Gyromitra esculenta primarily grow in geographic locations of temperate coniferous forests typically found growing under the trees, and toxicity is reported to be variable depending on location.1 Although many foragers avoid Gyromitra esculenta while hunting, there is subset of individuals who specifically forage for this mushroom, considering it a delicacy.1,2 Careful preparation, including drying and parboiling, must be taken to decrease the possibility of toxicity.3,5
- Gyromitra (false morel) toxicity produces seizures that can be refractory to benzodiazepines. Pyridoxine is recommended in addition to standard therapy for seizures induced by Gyromitra.
- Nausea, vomiting, or diarrhea typically occur within five to 48 hours after ingestion.
- Acute liver injury may occur
- False morel ingestion can also cause methemoglobinemia and hemolysis.
What clinical symptoms would be expected after eating a meal made with the pictured foraged mushrooms?
- Bradycardia, urinary incontinence, and bronchospasm
- Seizures and rhabdomyolysis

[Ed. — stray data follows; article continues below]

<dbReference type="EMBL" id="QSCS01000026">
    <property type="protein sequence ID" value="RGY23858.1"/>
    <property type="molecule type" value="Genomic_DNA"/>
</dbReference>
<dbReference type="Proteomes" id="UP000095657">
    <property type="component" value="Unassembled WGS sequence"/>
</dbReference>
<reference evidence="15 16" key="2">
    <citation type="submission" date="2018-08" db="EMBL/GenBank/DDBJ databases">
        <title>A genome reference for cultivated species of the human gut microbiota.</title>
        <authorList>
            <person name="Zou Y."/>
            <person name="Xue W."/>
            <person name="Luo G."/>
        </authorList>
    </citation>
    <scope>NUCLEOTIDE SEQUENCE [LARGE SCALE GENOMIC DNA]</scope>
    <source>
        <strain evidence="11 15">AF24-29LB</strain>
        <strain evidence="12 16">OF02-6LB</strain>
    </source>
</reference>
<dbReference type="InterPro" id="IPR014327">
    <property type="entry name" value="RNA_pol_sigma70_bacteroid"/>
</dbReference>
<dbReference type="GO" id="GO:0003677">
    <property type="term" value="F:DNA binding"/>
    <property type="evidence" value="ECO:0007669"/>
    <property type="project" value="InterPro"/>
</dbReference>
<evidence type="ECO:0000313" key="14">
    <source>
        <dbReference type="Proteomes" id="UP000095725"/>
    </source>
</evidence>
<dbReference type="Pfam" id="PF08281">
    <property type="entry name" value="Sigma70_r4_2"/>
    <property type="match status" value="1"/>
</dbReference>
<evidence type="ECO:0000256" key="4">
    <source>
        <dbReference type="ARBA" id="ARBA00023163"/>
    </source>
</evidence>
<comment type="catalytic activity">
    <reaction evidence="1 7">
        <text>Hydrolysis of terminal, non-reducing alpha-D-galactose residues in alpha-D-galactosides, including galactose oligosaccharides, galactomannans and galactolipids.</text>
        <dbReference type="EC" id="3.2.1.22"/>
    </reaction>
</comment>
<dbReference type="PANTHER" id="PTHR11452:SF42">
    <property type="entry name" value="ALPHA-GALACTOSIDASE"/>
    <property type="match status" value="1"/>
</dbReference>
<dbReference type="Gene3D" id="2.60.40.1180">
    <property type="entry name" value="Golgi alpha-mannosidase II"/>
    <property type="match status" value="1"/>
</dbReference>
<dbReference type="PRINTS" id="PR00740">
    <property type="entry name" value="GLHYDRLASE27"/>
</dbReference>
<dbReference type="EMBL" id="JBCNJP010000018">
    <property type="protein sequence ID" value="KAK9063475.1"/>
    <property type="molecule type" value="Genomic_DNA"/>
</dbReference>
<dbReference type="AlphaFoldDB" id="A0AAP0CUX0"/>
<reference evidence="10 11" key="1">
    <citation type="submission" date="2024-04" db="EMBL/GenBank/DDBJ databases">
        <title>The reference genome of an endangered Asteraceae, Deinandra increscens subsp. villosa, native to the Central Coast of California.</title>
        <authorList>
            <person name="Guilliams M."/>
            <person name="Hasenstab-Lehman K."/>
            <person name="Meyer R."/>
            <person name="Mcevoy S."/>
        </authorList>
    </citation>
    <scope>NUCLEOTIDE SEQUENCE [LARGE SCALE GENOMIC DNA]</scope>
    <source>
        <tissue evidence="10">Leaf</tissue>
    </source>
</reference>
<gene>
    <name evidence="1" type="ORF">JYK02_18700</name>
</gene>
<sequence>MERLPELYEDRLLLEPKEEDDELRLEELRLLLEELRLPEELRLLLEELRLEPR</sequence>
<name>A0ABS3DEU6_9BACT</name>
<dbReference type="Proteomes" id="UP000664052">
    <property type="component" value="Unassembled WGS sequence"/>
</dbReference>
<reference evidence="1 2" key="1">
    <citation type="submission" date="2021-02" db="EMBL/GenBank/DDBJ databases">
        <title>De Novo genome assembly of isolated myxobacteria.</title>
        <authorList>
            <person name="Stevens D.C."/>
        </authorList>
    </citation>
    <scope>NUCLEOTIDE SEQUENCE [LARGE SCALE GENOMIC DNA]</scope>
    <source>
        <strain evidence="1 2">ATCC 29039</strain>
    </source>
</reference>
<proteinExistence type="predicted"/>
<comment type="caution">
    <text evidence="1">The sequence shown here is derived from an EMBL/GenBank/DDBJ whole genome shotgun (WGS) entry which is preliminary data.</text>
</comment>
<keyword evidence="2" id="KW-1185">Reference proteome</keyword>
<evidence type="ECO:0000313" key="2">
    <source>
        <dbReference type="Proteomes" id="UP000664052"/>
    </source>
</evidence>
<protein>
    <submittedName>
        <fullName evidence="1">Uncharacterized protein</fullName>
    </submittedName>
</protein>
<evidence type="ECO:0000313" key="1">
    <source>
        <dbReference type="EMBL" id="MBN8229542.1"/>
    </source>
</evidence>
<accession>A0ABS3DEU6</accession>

- Skin flushing and palpitations
The photo displays false morel mushrooms (Gyromitra esculenta, arrow) mixed in with the intended harvest of true morel mushrooms (Morchella esculenta). While the true morel is safe and edible, the visually similar false morel contains the toxin gyromitrin. There may be another false morel on the back left rim, but it is hard to say.
- Goldfrank, L. Mushrooms. In: Goldfranks Toxicologic Emergencies. 10e Eds. Robert S. Hoffman et al. New York, NY. McGraw-Hill. 2015.
- Michelot D, Toth B. Poisoning by Gyromitra esculenta–a review. Journal of applied toxicology. 1991;11(4):235-43. PMID 1939997
- Horowitz KM, Horowitz BZ. Toxicity, Mushroom, Gyromitra. 2017. https://www.ncbi.nlm.nih.gov/books/NBK470580/. Accessed 12/18/18.
- Brent J, Palmer R. Mushrooms. In: Shannon M, Borron S, Burns M, editors. Haddad and Winchester’s Clinical Managment of Poisoning and Drug Overdose. Philadelphia, PA: Saunders Elsevier; 2007. p. 455-72.
- Leatham A, Dorran, T. Poisoning due to raw Gyromitra esculenta (false morels) west of the Rockies. Canadian Journal of Emergency Medicine. 2007;9(2):127-130. PMID 17391587
Check out this new ACMT Visual Pearl, written by an IU resident and toxicology faculty member. – ACMT Visual Pearl